trade combining value-in-exchange with value-in-use) as starting point, and
a "Hegelian" structure for his presentation of economic categories,
mimicking the master's Wissenschaftslogik.

Marx explicitly admitted in Cap. Vol. 3, contrary to what many Marxists
assert, that aggregate output prices did not equal aggregate output values,
that this was a theoretical assumption, but that the assumption was
warranted, because the deviation between the two aggregates was not so
great, in the type of economy he studied.

Marx thought the problem was, for example, to explain what relative price
levels were, if supply balanced demand. That idea opens up the possibility
of a causal understanding of prices and equilibrium, which goes beyond
trite verities according to which supply is explained by demand, and
demand is explained by supply. It is of course possible to explain prices in
terms of other prices, but as soon as we ask hard questions about why
particular prices are deemed relevant to the explanation, it usually turns
out a value-theoretic framework lurks in the background, unacknowledged.

Pursuing this line of inquiry further, it turns out that pricing (attaching
prices) IS valuing, because in relating many different (ontologically
heterogenous) prices, a concept of value is being applied anyway, tacitly
or explicitly. Value relations turn out to exist while prices are being
reconciled and computed, and they may exist, regardless of individual
volitions or expectations.

The latter is of course what Marx argues: where neoliberals talk about "the
market" as a homogenous entity, Marx talks about value which exists
regardless of whether exchange occurs or not, because it so happens that
goods and services take specific quanta of labour to produce, and do not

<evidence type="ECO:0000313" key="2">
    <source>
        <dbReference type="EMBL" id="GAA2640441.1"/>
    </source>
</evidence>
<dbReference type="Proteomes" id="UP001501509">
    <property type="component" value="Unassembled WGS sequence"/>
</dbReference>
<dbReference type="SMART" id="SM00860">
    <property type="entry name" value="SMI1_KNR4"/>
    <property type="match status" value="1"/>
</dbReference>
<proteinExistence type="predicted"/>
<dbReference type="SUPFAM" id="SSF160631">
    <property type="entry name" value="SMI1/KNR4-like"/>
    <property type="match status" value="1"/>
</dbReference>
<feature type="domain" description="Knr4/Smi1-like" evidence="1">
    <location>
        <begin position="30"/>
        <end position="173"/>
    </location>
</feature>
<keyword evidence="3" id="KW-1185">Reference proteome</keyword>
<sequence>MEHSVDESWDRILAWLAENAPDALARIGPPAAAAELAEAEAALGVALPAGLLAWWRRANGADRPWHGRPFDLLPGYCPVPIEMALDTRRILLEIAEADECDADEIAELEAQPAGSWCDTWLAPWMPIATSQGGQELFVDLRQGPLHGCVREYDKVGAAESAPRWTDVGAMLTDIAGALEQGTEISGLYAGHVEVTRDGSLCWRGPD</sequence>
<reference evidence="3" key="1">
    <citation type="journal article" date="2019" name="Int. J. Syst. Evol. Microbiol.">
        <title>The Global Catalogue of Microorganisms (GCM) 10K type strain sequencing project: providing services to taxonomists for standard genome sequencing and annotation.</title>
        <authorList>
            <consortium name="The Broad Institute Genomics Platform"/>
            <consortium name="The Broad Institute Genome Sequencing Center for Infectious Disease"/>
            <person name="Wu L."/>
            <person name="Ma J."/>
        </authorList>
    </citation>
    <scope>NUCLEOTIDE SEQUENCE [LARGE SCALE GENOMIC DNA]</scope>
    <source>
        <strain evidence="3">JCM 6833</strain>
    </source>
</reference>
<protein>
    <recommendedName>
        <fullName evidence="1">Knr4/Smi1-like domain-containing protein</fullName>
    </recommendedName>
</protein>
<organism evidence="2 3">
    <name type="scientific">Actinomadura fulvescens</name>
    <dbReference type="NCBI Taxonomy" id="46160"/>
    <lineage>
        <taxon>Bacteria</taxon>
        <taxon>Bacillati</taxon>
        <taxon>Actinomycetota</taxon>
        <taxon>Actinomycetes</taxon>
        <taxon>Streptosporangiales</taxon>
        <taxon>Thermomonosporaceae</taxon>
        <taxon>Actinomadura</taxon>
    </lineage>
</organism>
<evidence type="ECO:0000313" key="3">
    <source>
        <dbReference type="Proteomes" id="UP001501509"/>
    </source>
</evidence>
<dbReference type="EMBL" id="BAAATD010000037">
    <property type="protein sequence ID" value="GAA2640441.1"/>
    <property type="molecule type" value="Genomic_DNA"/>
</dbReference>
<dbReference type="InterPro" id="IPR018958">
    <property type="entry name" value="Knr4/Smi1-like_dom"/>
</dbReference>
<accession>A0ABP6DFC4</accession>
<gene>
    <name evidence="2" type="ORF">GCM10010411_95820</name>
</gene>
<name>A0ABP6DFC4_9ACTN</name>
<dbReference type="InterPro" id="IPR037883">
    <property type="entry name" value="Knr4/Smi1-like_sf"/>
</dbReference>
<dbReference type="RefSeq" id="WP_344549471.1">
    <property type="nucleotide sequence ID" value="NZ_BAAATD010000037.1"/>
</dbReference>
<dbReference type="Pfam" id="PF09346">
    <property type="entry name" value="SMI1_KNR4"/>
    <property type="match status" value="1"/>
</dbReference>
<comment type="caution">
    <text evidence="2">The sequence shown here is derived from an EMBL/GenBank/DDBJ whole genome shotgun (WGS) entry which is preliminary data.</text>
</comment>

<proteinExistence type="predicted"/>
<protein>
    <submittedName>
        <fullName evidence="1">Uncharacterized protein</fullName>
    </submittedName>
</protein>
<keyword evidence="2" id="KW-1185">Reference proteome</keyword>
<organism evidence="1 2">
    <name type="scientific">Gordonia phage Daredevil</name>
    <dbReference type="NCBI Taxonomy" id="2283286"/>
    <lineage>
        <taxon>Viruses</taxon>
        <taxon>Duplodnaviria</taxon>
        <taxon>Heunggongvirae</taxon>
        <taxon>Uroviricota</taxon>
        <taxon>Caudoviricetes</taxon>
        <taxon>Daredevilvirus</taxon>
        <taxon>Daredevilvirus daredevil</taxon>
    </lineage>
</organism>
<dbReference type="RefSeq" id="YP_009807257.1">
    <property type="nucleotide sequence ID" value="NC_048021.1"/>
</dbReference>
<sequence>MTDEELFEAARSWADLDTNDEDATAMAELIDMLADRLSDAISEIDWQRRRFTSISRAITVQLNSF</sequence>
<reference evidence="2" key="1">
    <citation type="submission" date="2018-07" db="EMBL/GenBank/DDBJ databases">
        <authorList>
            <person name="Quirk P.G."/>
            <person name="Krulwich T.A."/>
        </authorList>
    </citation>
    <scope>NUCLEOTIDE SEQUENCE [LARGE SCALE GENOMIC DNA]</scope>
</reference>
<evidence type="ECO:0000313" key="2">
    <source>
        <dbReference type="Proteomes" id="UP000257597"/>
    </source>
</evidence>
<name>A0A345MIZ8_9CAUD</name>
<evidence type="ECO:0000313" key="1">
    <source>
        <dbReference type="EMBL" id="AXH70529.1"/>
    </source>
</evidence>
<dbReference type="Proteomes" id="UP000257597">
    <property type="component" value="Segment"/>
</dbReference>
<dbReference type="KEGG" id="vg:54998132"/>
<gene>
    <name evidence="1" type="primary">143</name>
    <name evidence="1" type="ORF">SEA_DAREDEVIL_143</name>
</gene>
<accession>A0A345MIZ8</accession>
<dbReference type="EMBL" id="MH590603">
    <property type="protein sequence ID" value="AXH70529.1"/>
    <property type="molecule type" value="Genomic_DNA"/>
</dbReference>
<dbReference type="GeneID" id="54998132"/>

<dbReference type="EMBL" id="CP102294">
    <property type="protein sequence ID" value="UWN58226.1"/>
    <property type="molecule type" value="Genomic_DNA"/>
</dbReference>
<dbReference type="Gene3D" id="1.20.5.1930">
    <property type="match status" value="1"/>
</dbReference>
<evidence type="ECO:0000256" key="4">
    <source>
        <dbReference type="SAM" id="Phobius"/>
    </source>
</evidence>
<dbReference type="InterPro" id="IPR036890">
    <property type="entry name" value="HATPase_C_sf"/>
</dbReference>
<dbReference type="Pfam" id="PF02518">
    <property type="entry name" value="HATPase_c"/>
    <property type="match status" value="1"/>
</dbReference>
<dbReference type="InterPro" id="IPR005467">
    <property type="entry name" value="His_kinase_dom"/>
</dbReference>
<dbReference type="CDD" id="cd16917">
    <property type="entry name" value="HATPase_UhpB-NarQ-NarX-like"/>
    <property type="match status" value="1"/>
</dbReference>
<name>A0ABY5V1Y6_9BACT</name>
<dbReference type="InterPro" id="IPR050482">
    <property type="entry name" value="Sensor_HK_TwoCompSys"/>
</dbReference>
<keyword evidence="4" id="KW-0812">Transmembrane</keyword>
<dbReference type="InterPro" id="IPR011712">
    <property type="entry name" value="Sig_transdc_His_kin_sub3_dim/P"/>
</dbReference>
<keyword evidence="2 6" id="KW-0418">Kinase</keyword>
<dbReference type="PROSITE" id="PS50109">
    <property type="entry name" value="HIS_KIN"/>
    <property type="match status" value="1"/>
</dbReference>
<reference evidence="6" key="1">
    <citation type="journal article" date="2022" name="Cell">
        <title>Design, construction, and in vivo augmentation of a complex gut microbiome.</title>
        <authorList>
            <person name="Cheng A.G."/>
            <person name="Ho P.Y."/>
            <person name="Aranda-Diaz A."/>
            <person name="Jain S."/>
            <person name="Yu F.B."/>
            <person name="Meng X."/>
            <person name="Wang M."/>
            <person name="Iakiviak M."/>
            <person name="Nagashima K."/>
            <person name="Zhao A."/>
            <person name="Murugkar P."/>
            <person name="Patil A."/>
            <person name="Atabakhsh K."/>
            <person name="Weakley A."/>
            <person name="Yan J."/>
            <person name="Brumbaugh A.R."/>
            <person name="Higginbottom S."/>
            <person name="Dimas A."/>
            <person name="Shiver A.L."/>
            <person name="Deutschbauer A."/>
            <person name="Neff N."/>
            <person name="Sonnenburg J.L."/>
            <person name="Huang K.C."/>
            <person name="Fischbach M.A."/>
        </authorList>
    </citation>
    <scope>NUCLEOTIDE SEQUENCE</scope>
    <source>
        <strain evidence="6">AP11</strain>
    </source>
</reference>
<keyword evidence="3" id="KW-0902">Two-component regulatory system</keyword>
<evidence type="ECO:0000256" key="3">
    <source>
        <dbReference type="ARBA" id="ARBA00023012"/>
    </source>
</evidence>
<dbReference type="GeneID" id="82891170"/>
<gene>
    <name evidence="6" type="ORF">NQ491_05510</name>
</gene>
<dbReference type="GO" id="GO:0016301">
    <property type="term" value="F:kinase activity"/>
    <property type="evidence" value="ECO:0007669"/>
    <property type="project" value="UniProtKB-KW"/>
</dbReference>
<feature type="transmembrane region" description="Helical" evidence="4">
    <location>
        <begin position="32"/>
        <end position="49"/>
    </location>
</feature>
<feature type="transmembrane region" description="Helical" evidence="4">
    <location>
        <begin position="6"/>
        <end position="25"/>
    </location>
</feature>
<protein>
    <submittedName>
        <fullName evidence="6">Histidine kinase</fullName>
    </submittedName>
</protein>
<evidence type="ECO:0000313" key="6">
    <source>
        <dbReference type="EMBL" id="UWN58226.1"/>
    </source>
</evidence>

appear in markets out of nowhere, i.e. ultimately what is being valued in
markets is human labour-time, even although markets can function without
any awareness of this reality (for the purpose of price-negotiation, neither
party to the exchange necessarily has to know what a good is objectively

I think Marx did not just seek of offer an explanation of social relations
under capitalism, but an explanation of the totality of capitalism, and how
particular facets of the system related to the social order as a whole.
Value theory, elaborated on the theoretical assumption of market balance,
thus aims to elucidate the dynamics behind relative price movements and
economic behaviour, under conditions where masses of prices are related.

But that is very much an unfinished project, since Marx not only did not
discuss the spheres of distribution and consumption in any detail, but also
discusses production and circulation only in their pure forms (as
emphasised by Kozo Uno for example). (NB - thinking that Marx's analysis
is complete,  has I think led to numerous errors, such as thinking that
exploitation can only occur at the point of production, and not in the
sphere of distribution or consumption).

The questions for economists are really:

(1) why an (even incomplete) value theory such as Marx's enabled a far
better prognosis of the historical trajectory of the capitalist system than
price theories, and why, even although value-assumptions are constantly
being made in judging prices, it is impermissible to elaborate a consistent

(2) why Marx's theory enables a far more realistic theory of economic
behaviour than an economics which only relies on the price system, and
which typically resorts to "extra-economic factors" outside the aegis of the
discipline when this reliance causes anomalies and paradoxes.

(3) what explains economic behaviour in regard to the majority of assets
owned in society, which are not being traded at any given time and have no
determinate or actual price, although most people would agree they do have

Wassily Leontief, who acknowledged the predictive and explanatory power of
Marx's analysis, called Marx "the great character reader" of the capitalist
system, rather than a true economist (concerned with the optimal allocation
of scarce resources). But a moment's reflection about Leontief's own
theories of economic aggregates will reveal that they still refer to
valuation principles, and hence to a theory of value, even if these are not
made explicit. The question then arises of what warrants this "embedded"
theory of value? Perhaps the "grundlichkeit" of the old lion of the British
Museum has something to recommend after all.

I wouldn't deny that it is possible to theorise the economic phenomena of
capitalism without resorting to values, and only by referring to prices,
but if it is true that concepts of value, value referents and valuations are
being assumed anyhow in theorising the price system or the activity of
pricing, it seems logical to make those assumptions explicit, and theorise
them coherently. So if Marx's theory is rejected, the problem of value
still remains.